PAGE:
Over 95% of deliveries made within 10 working days.
Most orders (to UK mainland ex Highlands - see below for Highlands) have a delivery charge of £9.95 plus vat). Smaller trees/bushes are charged at £6.95 plus vat. On orders for several trees, delivery costs increase to £12.95 (and honestly that doesn't nearly cover what it costs us in cardboard and carriage charges!) but you can buy several trees for the same delivery cost - and once you spend £250 plus vat, delivery is FREE. Its all calculated automatically in the shopping trolley so try adding an extra tree or bush for no extra delivery charge.
Mature Acer Trees in 45L and larger have delivery already factored in to the price so there is nothing extra to pay.
Bare root trees and fruit bushes can only be dispatched from mid-November - late April/mid May (depending on weather conditions) when they are dormant.
All trees are sent 'no signature required' so there's no need to be in to receive your order.
Trees are packed in specially designed containers and delivered using couriers who've been tried and tested over many years.
Scottish postcodes AB, DD, DG, EH, FK, G, KA, KY, ML, TD are charged as ‘England and Wales’ above.
Scottish postcodes IV, KW, PA, PH are charged at between £19.95 and £29.95 depending on the individual order, this charge is calculated at the checkout.
Northern Ireland, Channel Islands and overseas destinations
Our courier charges are not viable for just one or two trees but if you have a larger requirement please do speak to us and we'll do what we can to get trees to you at a reasonable cost.
Planting Advice for Prunus Kanzan trees
When planting Japanese flowering cherry trees, such as Prunus Kanzan, it is important to prepare the planting area well. If you have purchased a bare root flowering cherry tree you will be planting between November and March. If you are not planting your bare root flowering cherry tree straight away, it is best to ‘heel in’ your tree. Dig a hole in an unused area of soil and pop the roots of the tree in then gently firm around. If you’re planting within a day or two, you can untie the bag around the roots, water, re-tie and then store in a frost free garage or shed. Pot grown flowering cherry trees can be planted at any time of the year.
To prepare the site, remove all weeds and grass within a metre of your desired planting hole. Dig a hole as deep as your root mass and approximately 1.5 sizes wide. We recommend digging a square hole as this encourages the roots to grow straight as opposed to around inside the hole. To help your tree establish more effectively, we advise applying root grow (sprinkle in the hole for pot grown trees or prepare and apply the gel mixture for bare root trees), especially if you have poor soil. Gently loosen the roots and place into the planting hole.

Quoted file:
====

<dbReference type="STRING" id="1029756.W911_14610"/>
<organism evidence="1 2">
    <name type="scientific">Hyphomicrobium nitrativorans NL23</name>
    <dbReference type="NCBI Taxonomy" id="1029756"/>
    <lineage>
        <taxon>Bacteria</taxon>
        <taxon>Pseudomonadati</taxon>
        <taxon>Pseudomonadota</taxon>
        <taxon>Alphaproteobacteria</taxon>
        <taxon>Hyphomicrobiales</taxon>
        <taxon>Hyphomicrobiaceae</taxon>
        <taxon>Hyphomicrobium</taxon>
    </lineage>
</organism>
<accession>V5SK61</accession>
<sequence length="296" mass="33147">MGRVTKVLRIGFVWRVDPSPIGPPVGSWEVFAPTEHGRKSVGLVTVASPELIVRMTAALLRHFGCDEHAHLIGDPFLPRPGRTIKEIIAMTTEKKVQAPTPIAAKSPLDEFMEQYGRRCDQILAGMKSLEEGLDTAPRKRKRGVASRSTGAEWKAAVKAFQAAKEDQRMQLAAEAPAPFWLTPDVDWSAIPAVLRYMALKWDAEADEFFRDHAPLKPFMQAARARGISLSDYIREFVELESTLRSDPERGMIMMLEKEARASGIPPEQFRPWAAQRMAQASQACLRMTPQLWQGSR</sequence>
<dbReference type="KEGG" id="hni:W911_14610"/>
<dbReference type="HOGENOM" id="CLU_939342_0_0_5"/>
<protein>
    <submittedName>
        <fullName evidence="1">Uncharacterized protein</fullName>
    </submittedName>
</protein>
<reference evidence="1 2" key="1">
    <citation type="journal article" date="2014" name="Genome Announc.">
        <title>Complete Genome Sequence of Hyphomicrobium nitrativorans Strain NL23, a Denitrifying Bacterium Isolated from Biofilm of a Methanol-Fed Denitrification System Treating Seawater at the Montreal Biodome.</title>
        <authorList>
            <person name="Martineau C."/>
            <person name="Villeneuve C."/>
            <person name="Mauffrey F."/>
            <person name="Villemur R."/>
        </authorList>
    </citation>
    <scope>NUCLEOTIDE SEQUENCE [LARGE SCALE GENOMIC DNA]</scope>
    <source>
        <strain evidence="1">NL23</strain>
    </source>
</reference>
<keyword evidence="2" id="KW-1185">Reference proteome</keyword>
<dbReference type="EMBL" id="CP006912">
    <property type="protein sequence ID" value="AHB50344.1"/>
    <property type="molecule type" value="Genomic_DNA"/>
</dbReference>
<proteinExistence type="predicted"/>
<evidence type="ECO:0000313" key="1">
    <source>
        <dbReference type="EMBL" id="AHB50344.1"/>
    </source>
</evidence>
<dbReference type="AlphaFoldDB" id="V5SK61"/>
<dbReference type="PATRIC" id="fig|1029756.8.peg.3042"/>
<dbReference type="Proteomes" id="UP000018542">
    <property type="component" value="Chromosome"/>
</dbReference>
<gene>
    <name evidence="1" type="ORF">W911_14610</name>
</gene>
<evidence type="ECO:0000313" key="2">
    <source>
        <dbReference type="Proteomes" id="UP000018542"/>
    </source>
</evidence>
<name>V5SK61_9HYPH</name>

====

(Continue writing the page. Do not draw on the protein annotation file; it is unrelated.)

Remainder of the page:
Using 50% of the original soil and 50% compost, fill in the hole and firm around gently. Make sure not to bank the soil up around the collar of the tree as this can cause problems. We recommend using a stake and tie when planting, which will ensure your roots are well anchored. To see how to use a tree stake and tie, watch our informational how to videos.
Aftercare Advice for Japanese Flowering Cherry trees
If you’re planting in dry weather, water well and regularly for the first few months. The same goes for spring and summer planting. Make sure to keep an eye on your young tree and increase watering if there are extended periods of warm or dry weather. If you’re planting in autumn, you may only need to water your tree a little, make sure not to over water.
Once planted, it is important to keep the area free of competing weeds and grass for the first 3 years. Using a glyphosate based weed killer or installing mulch matting and bark chips will aid in this. Do not simply mow the grass around the area as this will only encourage it to grow more vigorously. If you know your area is prone to rabbits, we would advise using a rabbit guard.
Pruning Advice for Prunus Kanzan trees
Although it is possible to simply leave your Flowering Cherry tree to its own devices, it can be encouraged by gentle pruning. If you prune your tree for the first few years it will create a more balanced branch framework. Prune after flowering i.e. after the petals have dropped but before the new shoot growth appears.
After two to three years, you will only need to remove any damaged or unwanted branches. However, the formative pruning that you have already carried out will have led to a healthier tree, less likely to need this.